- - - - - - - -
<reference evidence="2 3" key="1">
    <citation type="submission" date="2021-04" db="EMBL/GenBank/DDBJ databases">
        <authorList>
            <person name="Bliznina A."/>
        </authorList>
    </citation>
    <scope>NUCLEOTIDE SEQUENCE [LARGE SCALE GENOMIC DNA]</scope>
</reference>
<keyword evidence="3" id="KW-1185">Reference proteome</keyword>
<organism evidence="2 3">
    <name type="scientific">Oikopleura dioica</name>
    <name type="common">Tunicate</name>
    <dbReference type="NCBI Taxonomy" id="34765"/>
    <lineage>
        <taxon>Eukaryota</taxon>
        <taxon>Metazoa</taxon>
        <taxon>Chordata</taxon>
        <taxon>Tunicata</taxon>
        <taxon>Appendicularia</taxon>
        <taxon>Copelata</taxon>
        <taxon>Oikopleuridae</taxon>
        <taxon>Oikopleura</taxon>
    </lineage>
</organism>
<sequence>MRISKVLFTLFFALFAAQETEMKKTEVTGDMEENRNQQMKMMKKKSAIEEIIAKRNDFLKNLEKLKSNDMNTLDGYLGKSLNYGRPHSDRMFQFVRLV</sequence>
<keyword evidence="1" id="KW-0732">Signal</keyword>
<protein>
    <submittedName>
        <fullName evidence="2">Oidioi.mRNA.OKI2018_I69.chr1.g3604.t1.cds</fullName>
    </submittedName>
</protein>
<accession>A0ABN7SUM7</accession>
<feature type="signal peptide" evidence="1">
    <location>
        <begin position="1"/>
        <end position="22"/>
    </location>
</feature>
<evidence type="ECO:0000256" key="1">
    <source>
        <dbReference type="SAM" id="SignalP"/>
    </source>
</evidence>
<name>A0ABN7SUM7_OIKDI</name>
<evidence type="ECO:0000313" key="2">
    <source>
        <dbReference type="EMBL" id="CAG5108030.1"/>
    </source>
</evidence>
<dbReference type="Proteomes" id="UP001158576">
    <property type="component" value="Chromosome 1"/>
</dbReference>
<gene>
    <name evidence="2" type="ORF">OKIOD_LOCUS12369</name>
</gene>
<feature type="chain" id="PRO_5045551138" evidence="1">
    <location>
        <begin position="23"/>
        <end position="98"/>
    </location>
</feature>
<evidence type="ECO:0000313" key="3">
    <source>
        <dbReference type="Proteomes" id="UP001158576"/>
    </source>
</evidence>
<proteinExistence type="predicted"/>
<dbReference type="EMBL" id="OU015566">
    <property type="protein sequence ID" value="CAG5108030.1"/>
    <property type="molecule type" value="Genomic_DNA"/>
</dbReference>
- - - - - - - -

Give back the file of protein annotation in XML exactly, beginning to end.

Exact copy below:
<reference evidence="2 3" key="1">
    <citation type="submission" date="2021-04" db="EMBL/GenBank/DDBJ databases">
        <authorList>
            <person name="Bliznina A."/>
        </authorList>
    </citation>
    <scope>NUCLEOTIDE SEQUENCE [LARGE SCALE GENOMIC DNA]</scope>
</reference>
<keyword evidence="3" id="KW-1185">Reference proteome</keyword>
<organism evidence="2 3">
    <name type="scientific">Oikopleura dioica</name>
    <name type="common">Tunicate</name>
    <dbReference type="NCBI Taxonomy" id="34765"/>
    <lineage>
        <taxon>Eukaryota</taxon>
        <taxon>Metazoa</taxon>
        <taxon>Chordata</taxon>
        <taxon>Tunicata</taxon>
        <taxon>Appendicularia</taxon>
        <taxon>Copelata</taxon>
        <taxon>Oikopleuridae</taxon>
        <taxon>Oikopleura</taxon>
    </lineage>
</organism>
<sequence>MRISKVLFTLFFALFAAQETEMKKTEVTGDMEENRNQQMKMMKKKSAIEEIIAKRNDFLKNLEKLKSNDMNTLDGYLGKSLNYGRPHSDRMFQFVRLV</sequence>
<keyword evidence="1" id="KW-0732">Signal</keyword>
<protein>
    <submittedName>
        <fullName evidence="2">Oidioi.mRNA.OKI2018_I69.chr1.g3604.t1.cds</fullName>
    </submittedName>
</protein>
<accession>A0ABN7SUM7</accession>
<feature type="signal peptide" evidence="1">
    <location>
        <begin position="1"/>
        <end position="22"/>
    </location>
</feature>
<evidence type="ECO:0000256" key="1">
    <source>
        <dbReference type="SAM" id="SignalP"/>
    </source>
</evidence>
<name>A0ABN7SUM7_OIKDI</name>
<evidence type="ECO:0000313" key="2">
    <source>
        <dbReference type="EMBL" id="CAG5108030.1"/>
    </source>
</evidence>
<dbReference type="Proteomes" id="UP001158576">
    <property type="component" value="Chromosome 1"/>
</dbReference>
<gene>
    <name evidence="2" type="ORF">OKIOD_LOCUS12369</name>
</gene>
<feature type="chain" id="PRO_5045551138" evidence="1">
    <location>
        <begin position="23"/>
        <end position="98"/>
    </location>
</feature>
<evidence type="ECO:0000313" key="3">
    <source>
        <dbReference type="Proteomes" id="UP001158576"/>
    </source>
</evidence>
<proteinExistence type="predicted"/>
<dbReference type="EMBL" id="OU015566">
    <property type="protein sequence ID" value="CAG5108030.1"/>
    <property type="molecule type" value="Genomic_DNA"/>
</dbReference>